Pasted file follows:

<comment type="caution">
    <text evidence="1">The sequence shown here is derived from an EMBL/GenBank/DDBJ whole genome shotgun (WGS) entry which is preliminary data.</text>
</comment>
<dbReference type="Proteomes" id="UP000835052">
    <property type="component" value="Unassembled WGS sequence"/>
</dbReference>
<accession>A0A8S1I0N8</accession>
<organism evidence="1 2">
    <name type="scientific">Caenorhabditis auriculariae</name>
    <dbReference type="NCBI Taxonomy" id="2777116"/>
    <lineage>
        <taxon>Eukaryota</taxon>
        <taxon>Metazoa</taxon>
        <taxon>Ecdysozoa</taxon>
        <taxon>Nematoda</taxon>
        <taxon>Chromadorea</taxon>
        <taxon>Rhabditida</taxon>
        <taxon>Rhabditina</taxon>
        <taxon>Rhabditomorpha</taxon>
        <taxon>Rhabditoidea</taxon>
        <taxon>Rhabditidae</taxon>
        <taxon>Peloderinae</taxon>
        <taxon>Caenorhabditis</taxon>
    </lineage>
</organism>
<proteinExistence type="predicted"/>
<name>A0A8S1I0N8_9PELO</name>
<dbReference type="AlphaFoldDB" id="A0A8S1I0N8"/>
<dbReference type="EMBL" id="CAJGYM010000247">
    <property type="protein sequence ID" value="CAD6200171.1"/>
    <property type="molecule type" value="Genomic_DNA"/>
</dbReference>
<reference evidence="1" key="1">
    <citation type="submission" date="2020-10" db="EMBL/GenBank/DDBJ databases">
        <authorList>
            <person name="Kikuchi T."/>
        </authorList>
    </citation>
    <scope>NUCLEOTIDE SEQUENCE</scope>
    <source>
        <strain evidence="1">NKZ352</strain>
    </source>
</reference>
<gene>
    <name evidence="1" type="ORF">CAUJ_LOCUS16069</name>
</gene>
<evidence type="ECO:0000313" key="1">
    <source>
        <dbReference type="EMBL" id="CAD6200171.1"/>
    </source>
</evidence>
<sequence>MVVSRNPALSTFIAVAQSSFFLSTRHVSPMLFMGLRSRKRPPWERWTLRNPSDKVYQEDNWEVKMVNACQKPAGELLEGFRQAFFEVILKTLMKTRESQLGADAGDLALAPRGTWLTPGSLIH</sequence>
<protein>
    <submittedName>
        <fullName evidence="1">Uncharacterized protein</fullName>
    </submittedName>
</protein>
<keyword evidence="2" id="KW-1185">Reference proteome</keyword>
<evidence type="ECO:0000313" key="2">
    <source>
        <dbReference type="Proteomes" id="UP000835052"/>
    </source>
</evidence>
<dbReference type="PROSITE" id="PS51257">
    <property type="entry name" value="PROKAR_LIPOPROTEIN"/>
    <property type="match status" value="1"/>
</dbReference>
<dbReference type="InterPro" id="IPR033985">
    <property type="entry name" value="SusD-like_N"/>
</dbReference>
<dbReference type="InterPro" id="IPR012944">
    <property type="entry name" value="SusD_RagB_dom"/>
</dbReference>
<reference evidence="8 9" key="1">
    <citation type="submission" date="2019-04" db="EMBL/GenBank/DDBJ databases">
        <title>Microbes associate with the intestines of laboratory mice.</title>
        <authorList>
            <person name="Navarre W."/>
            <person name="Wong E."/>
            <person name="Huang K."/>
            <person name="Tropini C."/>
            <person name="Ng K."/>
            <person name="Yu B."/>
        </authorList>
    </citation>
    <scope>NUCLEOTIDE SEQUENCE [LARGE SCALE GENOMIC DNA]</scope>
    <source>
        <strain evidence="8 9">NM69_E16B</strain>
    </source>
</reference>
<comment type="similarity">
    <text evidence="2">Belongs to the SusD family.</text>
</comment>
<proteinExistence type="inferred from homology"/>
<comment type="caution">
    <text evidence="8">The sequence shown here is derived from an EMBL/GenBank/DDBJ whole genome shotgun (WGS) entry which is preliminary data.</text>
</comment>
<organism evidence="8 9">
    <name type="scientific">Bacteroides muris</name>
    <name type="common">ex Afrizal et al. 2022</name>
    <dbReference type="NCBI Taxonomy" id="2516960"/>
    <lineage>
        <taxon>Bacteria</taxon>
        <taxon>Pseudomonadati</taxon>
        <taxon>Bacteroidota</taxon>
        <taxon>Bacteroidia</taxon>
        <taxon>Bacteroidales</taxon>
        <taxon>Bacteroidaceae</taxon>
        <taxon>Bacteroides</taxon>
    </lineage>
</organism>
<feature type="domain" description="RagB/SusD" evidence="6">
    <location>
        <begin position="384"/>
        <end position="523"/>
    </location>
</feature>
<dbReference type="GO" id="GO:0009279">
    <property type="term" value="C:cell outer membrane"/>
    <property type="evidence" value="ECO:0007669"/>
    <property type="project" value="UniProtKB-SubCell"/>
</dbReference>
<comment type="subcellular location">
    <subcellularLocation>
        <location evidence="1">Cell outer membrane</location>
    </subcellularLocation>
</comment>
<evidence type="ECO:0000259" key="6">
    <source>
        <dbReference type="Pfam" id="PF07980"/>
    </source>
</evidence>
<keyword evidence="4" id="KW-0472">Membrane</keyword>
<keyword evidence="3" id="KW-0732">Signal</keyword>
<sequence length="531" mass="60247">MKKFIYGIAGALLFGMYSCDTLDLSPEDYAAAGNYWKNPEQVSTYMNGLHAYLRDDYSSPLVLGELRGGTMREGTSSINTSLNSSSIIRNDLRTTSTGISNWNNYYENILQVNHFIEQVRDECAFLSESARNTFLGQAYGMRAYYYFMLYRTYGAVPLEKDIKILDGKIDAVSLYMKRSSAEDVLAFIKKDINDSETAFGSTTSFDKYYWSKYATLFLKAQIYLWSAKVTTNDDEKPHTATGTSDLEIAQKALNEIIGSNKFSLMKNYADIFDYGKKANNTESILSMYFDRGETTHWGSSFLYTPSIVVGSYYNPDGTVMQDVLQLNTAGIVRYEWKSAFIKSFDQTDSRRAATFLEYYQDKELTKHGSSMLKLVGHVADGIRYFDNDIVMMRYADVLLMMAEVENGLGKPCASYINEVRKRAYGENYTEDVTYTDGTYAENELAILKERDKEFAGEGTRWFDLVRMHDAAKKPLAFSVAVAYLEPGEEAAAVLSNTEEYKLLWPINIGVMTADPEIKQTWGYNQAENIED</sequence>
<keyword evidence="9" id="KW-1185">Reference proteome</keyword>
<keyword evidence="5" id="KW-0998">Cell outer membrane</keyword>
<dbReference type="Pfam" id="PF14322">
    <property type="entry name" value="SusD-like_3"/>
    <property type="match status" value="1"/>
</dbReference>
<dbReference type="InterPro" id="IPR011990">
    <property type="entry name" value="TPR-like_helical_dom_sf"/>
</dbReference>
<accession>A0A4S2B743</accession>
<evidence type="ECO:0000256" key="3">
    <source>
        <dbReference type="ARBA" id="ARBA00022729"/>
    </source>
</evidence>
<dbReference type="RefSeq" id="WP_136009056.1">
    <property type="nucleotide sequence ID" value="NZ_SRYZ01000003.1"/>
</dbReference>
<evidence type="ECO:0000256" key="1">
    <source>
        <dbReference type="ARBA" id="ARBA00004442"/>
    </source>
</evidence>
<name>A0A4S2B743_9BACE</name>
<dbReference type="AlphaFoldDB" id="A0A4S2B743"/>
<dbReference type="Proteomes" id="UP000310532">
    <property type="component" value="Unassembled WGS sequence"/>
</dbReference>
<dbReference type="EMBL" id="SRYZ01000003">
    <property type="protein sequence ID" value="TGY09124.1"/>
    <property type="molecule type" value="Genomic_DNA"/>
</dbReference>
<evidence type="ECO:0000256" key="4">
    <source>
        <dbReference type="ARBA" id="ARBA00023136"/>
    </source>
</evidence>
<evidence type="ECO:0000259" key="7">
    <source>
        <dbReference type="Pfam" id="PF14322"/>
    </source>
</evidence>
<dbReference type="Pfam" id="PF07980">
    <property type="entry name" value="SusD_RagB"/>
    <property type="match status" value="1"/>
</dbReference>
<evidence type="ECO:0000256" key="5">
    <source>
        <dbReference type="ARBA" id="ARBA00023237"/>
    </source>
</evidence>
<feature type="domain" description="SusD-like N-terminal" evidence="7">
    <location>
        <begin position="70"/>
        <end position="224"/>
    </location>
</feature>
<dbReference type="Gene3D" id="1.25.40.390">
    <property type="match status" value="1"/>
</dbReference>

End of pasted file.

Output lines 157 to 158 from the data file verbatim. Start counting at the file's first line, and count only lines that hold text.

    </source>
</evidence>